Kevin Olson, one of the greatest car racers to ever come out of Rockford, died Friday night from injuries sustained in a car crash in Janesville, Wisconsin. He was 70 years old.
His family confirmed his death on Facebook. His wife Nancy remains in critical condition in hospital.
Olson is a member of the United States Auto Club Hall of Fame and a two-time USAC Midget Champion and five-time Badger Midget Auto Racing Association (BMARA) Champion.
Local racer David Gough switched from go-karts to midget cars in 1997 due to Olson’s influence.
“Kevin was by far the most iconic race car driver to ever come out of Rockford,” Gough said. “He’s a Midget racing legend. Even in Australia and New Zealand, where he used to travel back in the day, everyone knows who Kevin Olson is. He’s always been someone to who you wanted to talk to wherever you went.
“My dad was friends with him. That’s how I got interested in Midget racing. He used to take me to Angell Park Speedway in Sun Prairie to watch Kevin. Kevin was always a prankster. He had some sort of scheme going on. the hour. T-shirts or stink bombs in the restroom after the race. He was always up to something.”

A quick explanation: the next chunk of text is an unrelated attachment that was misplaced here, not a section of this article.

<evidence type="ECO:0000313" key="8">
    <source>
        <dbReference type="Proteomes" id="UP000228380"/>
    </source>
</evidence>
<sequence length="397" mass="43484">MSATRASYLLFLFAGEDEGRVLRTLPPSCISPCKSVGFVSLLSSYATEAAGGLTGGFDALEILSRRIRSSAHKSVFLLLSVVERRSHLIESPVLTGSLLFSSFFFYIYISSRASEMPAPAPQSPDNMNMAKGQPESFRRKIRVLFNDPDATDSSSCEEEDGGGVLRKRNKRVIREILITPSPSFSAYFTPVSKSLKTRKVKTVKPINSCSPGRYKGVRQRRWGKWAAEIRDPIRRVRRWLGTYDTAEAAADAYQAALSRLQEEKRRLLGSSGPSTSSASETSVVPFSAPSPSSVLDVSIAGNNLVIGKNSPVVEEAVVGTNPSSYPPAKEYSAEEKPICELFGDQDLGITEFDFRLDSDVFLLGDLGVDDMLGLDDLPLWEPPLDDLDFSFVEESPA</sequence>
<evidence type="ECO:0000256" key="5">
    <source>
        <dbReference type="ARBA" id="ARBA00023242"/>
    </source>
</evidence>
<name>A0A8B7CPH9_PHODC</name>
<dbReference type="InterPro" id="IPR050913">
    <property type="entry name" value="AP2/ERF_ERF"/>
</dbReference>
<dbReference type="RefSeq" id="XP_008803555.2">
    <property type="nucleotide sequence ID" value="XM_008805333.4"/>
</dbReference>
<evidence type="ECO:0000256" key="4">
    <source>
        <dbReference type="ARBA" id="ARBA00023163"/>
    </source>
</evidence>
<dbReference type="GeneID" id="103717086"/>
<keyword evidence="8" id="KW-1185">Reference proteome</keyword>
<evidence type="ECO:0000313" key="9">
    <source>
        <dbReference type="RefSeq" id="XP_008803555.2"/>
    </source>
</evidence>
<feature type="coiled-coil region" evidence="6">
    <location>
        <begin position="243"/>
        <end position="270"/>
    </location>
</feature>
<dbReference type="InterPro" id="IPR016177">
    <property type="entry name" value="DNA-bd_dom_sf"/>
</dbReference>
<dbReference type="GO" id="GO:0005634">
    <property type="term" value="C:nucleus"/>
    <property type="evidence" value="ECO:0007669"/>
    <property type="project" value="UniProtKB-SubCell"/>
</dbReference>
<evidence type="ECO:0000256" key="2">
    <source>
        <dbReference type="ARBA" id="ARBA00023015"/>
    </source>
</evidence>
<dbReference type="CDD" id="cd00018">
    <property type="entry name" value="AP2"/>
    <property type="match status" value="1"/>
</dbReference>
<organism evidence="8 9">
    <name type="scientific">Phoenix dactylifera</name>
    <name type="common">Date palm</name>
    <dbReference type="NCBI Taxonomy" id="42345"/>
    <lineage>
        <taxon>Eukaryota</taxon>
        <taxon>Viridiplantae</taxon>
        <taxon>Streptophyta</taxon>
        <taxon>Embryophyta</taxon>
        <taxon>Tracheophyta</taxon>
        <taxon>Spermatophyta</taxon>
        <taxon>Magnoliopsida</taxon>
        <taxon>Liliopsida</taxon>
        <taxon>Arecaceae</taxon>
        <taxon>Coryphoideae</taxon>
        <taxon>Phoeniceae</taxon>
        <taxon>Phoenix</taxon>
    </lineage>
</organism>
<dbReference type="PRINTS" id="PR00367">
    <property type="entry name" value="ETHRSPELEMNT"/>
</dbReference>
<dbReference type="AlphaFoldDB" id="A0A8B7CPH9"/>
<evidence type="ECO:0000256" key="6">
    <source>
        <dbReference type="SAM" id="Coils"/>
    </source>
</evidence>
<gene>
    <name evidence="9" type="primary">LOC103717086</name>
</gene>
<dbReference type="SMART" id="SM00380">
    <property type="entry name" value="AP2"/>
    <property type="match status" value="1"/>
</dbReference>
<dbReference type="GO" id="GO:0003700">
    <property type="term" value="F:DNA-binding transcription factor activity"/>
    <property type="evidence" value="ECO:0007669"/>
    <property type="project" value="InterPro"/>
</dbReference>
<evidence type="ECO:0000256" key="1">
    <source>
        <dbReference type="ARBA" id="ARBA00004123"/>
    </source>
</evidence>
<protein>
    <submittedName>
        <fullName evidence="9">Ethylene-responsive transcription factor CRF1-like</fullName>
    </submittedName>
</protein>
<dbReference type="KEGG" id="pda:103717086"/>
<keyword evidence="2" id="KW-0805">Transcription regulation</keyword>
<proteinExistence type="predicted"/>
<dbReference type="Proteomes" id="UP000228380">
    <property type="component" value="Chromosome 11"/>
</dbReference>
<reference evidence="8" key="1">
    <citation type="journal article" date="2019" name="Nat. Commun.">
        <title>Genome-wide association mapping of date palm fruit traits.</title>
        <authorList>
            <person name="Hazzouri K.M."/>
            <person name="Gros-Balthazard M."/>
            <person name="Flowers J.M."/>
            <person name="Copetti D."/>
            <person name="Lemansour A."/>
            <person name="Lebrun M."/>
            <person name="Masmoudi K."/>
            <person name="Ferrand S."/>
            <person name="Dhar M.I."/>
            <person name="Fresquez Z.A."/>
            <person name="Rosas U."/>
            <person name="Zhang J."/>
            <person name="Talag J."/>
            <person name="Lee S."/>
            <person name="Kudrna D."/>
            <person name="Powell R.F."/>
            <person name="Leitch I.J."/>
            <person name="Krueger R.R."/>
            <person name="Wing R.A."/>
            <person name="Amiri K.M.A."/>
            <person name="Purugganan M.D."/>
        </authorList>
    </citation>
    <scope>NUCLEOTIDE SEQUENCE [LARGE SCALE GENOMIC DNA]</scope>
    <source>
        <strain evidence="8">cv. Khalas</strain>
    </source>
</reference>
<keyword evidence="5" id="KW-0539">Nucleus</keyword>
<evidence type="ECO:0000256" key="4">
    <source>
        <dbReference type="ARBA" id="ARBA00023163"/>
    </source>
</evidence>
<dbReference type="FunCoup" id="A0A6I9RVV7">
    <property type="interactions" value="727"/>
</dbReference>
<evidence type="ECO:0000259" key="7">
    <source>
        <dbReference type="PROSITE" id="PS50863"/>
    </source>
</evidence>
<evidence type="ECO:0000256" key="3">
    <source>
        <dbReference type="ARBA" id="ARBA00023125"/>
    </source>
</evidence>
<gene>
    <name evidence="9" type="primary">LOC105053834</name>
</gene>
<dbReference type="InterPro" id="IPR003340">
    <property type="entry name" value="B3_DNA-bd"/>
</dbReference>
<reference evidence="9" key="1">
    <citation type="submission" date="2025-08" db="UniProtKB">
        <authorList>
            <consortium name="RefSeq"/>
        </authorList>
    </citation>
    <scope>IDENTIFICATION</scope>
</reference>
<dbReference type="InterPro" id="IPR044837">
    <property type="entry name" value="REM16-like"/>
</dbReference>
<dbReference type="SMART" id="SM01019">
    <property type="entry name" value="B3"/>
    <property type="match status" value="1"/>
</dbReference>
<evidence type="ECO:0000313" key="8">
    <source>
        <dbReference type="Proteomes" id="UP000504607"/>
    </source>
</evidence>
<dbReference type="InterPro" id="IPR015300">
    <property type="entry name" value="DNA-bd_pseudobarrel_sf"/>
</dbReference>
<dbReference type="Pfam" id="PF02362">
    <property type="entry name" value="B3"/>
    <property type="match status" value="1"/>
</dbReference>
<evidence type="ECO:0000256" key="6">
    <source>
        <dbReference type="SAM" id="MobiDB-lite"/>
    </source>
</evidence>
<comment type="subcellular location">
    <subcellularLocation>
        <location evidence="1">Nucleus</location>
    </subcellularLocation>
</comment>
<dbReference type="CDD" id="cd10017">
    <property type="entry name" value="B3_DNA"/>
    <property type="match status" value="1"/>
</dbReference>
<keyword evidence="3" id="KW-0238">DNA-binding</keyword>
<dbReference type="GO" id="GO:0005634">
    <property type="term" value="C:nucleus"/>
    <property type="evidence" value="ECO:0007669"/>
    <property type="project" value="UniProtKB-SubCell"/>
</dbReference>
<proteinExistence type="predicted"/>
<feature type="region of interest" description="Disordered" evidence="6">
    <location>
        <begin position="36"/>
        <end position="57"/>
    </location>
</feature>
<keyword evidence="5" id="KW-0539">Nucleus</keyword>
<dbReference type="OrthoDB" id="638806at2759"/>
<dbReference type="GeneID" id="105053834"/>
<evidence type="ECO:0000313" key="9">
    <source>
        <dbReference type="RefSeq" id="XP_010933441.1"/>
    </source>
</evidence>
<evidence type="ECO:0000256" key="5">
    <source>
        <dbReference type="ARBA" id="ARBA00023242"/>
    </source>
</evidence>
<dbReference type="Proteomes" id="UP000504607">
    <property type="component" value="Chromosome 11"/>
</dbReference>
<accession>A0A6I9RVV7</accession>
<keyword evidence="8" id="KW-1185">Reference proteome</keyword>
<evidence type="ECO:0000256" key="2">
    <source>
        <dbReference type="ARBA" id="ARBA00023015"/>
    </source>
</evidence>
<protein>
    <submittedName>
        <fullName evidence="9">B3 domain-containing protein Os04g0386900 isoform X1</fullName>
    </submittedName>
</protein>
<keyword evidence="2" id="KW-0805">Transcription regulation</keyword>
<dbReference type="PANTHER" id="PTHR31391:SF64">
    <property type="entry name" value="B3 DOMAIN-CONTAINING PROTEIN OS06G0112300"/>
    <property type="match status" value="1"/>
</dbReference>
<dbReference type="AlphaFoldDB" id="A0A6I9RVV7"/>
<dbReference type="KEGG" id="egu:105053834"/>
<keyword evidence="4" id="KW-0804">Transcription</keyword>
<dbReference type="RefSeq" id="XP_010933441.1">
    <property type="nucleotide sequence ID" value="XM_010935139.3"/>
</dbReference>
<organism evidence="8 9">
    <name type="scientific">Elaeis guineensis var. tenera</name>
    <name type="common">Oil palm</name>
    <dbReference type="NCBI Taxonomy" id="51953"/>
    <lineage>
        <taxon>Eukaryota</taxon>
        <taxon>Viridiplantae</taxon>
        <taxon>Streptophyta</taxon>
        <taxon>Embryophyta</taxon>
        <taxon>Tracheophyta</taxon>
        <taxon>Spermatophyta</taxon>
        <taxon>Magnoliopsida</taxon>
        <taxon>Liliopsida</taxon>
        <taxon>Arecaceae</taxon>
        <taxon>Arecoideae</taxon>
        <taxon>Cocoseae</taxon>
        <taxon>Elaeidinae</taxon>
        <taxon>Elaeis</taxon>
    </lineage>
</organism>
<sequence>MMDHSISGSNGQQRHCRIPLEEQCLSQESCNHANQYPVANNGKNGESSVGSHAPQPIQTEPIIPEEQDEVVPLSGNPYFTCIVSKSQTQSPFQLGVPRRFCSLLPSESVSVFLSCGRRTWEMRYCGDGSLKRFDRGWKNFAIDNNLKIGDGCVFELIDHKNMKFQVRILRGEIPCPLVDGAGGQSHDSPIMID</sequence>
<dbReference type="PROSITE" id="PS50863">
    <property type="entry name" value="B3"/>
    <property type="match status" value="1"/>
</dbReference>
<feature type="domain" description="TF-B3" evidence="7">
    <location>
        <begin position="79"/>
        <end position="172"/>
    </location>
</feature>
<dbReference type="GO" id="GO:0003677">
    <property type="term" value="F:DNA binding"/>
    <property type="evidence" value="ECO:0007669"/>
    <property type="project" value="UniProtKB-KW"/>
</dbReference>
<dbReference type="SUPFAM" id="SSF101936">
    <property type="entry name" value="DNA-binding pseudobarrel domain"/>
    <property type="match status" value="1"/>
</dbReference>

From archive:Driver Kevin Olson continues to race
Olson has won 47 races at Angell Park Speedway, the last in 2019 at age 68.
BMARA called Olson “a larger-than-life individual” in a tribute story on its website, noting that he was “known for his silly antics, quick wit and quirky humor.” Olson even wrote about many of his best pranks in a book: “Cages are for the Monkeys: Unleashed with Racing’s Hall of Famer Kevin Olson.”
Olson liked to joke, but he was always serious about the race, according to former rival Joe Corrigan of Loves Park.
“What I remember of Kevin is that everyone loved him,” Corrigan said. “On the track he was relentless, but off the track that didn’t matter to him anymore.
“There were two sides to Kevin. There was this fun side, but there was also a very serious side. Racing was his passion. When something is your passion, that’s all you want to do. his life was centered around racing.”
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Olson started racing for Corrigan’s father, Lyle, in the 1970s and later raced against Lyle’s two sons, Roger and Joe, in the 1980s.
“When he was racing back then,” Joe Corrigan said, “all the guys that were racing against him, they were all lying to each other and going, ‘Oh, I’m not going to race there. This race means nothing. But they would all show up there because it was good competition.”
Olson raced for 51 years and was inducted into the National Midget Auto Racing Hall of Fame in 1997 and the United State Auto Club Hall of Fame in 2016.
Matt Trowbridge: email@example.com; @matttrowbridge